Until recently Hoary was only likely to be found on the rocky coasts of SW England but has colonized the SE and is also expanding. I do well for it here, being pretty much annual and at least as regular as Scarce.
So a good morning for Footman moths. Also nice was this Blue-bordered Carpet, a moth I’ve seen before, but never trapped myself.
And finally, three very smart Prominents: Pale, Lesser Swallow and Swallow, the last two, at least, presumably from second broods since I had them earlier in the year.
If you go down to the woods today, you’re sure of a big surprise …
… and the surprise would be in the form of a small plastic vial with a chemical in it that has changed, overnight, our appreciation of the Lunar Hornet moth, Sesia bembeciformis. This is one of the Clearwing moths (family Sesiidae), day-flying species which look more like flies and wasps than the classic ‘moth’. A week ago, relatively few people had seen the Lunar Hornet Moth because it spends most of its adult life in the canopy of trees, willows and sallows in the main. Crucially, it doesn’t come to light, so the most common approach to seeing moths, trapping (and then releasing) them with a bright light, has no effect. Even if you did see one, you would be hard pressed to know that it was a moth, not a real wasp (or hornet, which is a species of wasp, genus Vespa). Here’s what I mean …
For those of you not so familiar with them, yes, it’s a moth, really. Note the lack of a pinched waist and the ‘fur’ of elongated scales. Note too, the ‘clear-wings’ which give it its family name. For comparison, here’s a photo of the real thing, Vespa crabro, (European) Hornet, that I took on the River Otter, just about 1/2 mile from where the moth above was caught.
Now, if you follow moth blogs and social media sites you will know that there has been an explosion of photos this week of the Lunar Hornet Moth and the reason is that a pheromone lure, artificially manufactured as a chemical in a laboratory and sold in a small plastic vial, has become available on the market. This is the laboratory version of what the female moth emits to attract males. And it works! Matt got his hands on one at the start of the week and on Wednesday he rang me to say he had three males around it within a few minutes of hanging it up on a willow tree down by the river. The photo above is one of them, kindly brought over for me to see. Indeed, all over the web, photos of this amazing moth have popped up this week.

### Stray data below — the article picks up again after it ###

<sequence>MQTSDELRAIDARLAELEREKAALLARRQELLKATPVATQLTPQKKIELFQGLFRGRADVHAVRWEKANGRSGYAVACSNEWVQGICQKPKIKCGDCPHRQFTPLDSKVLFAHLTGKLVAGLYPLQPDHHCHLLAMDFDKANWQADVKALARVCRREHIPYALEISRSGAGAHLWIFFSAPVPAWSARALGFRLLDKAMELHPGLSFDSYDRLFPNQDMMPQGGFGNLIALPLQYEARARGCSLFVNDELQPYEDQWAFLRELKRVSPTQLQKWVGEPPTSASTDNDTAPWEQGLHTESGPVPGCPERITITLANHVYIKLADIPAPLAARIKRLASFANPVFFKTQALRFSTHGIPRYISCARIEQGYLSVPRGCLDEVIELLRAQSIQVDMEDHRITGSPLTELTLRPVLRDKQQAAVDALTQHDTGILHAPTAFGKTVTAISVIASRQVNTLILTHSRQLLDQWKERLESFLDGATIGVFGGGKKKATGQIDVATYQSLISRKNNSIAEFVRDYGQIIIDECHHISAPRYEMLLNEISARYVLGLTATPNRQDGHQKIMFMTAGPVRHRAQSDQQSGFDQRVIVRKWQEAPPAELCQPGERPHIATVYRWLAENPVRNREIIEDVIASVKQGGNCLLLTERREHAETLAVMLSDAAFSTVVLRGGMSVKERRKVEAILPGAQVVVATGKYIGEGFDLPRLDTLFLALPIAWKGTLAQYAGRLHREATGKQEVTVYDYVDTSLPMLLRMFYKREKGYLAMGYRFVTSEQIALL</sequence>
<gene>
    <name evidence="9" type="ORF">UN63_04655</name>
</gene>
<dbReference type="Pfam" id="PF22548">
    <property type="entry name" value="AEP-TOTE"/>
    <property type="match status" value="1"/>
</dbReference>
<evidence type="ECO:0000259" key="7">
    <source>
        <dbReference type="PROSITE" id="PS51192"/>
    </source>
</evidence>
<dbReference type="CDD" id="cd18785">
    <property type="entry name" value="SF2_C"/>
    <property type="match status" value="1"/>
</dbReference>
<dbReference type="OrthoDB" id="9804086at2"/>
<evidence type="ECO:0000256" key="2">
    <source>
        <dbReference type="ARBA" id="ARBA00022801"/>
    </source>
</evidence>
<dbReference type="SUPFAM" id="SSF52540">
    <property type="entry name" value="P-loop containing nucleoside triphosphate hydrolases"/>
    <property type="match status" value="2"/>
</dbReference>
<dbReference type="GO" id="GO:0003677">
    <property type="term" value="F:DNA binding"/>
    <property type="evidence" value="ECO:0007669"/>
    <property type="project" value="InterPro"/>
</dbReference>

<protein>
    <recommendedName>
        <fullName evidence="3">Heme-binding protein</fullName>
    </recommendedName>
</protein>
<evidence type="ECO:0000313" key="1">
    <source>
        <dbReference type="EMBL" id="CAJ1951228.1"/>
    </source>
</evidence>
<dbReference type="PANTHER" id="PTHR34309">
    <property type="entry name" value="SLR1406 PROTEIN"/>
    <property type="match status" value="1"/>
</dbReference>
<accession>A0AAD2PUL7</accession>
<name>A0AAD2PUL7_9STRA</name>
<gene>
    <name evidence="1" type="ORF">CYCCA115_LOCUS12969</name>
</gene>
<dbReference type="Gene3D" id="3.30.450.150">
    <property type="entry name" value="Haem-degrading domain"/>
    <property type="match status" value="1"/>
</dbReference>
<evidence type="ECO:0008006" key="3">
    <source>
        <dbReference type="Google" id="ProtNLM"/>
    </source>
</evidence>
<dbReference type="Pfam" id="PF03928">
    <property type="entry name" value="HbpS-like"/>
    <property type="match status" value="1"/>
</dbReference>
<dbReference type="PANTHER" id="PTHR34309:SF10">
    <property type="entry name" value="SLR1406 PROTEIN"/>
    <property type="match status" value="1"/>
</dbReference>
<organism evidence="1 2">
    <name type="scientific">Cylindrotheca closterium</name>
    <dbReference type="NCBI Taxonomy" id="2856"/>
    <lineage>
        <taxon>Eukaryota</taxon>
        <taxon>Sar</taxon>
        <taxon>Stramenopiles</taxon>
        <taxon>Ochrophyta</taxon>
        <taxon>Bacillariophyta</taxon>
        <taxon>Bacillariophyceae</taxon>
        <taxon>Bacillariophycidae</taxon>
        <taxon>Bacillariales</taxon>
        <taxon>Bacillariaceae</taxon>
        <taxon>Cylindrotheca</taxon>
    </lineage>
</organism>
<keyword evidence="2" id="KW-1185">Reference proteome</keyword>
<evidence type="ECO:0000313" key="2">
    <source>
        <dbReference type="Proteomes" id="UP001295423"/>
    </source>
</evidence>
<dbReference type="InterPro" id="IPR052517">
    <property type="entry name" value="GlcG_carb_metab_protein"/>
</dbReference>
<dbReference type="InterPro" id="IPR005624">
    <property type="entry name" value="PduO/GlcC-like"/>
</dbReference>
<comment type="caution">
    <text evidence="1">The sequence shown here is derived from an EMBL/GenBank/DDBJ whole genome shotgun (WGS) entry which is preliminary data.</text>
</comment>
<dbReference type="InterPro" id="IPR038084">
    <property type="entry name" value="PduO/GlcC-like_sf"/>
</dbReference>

Matt kindly lent me his lure and I had the chance today to go back to the site where he caught his moths. Within 30s of setting it in the tree, a Lunar Hornet was round it.
Next, I walked 300m up the river, to be away from that moth and set it again in another tree, choosing an old one where the wood round the base, where the moths bore their holes, would be relatively soft. Within 3 minutes a moth had emerged, or rather dropped, since it was probably in the canopy, and buzzed around the lure.
Moments later, a second arrived to join it and a competition ensued to attempt to ‘mate’ with the net bag!
Easing them gentle off the lure, I then headed upstream another 400m and set it at a third mature willow. Again, within 3 minutes, two more moths appeared, actively competing for breeding rights.
So, here’s a moth that until Wednesday I was only aware of from books and photos, but which now appears to be living in pretty much every mature willow, at least on that stretch of the river. Repeat this across the recorded range, which Randle et al (2020) state is ‘throughout Britain’ and you get a very sudden change in our understanding of its abundance and distribution. Indeed, to put this in context, Randle et al, have just 306 records of LHM since 2000 (until 2016); probably about the same as the number since Monday! As they say (prior, of course, to the release of the lure):
‘Our most widespread clearwing … Its distribution is patchy even though the foodplants, willows, are widespread. This species may be under-recorded as there is currently no pheromone lure available for it.’